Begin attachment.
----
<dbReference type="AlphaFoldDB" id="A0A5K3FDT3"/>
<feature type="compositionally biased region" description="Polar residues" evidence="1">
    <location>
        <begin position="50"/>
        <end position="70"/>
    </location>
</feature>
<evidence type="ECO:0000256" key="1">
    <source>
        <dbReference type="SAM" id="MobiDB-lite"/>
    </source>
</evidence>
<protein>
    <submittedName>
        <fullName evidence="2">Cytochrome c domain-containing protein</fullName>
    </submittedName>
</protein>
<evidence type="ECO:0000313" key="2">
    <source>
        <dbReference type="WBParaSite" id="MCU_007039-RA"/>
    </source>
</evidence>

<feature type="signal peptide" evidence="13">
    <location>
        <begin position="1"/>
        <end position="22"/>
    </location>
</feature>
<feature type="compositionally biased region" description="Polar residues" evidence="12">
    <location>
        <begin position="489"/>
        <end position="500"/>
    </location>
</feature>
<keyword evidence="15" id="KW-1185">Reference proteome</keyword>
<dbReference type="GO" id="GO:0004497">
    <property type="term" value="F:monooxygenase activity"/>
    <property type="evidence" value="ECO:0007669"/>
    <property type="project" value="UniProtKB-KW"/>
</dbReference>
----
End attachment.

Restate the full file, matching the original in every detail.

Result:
<dbReference type="AlphaFoldDB" id="A0A5K3FDT3"/>
<feature type="compositionally biased region" description="Polar residues" evidence="1">
    <location>
        <begin position="50"/>
        <end position="70"/>
    </location>
</feature>
<evidence type="ECO:0000256" key="1">
    <source>
        <dbReference type="SAM" id="MobiDB-lite"/>
    </source>
</evidence>
<protein>
    <submittedName>
        <fullName evidence="2">Cytochrome c domain-containing protein</fullName>
    </submittedName>
</protein>
<evidence type="ECO:0000313" key="2">
    <source>
        <dbReference type="WBParaSite" id="MCU_007039-RA"/>
    </source>
</evidence>

<feature type="signal peptide" evidence="13">
    <location>
        <begin position="1"/>
        <end position="22"/>
    </location>
</feature>
<feature type="compositionally biased region" description="Polar residues" evidence="12">
    <location>
        <begin position="489"/>
        <end position="500"/>
    </location>
</feature>
<keyword evidence="15" id="KW-1185">Reference proteome</keyword>
<dbReference type="GO" id="GO:0004497">
    <property type="term" value="F:monooxygenase activity"/>
    <property type="evidence" value="ECO:0007669"/>
    <property type="project" value="UniProtKB-KW"/>
</dbReference>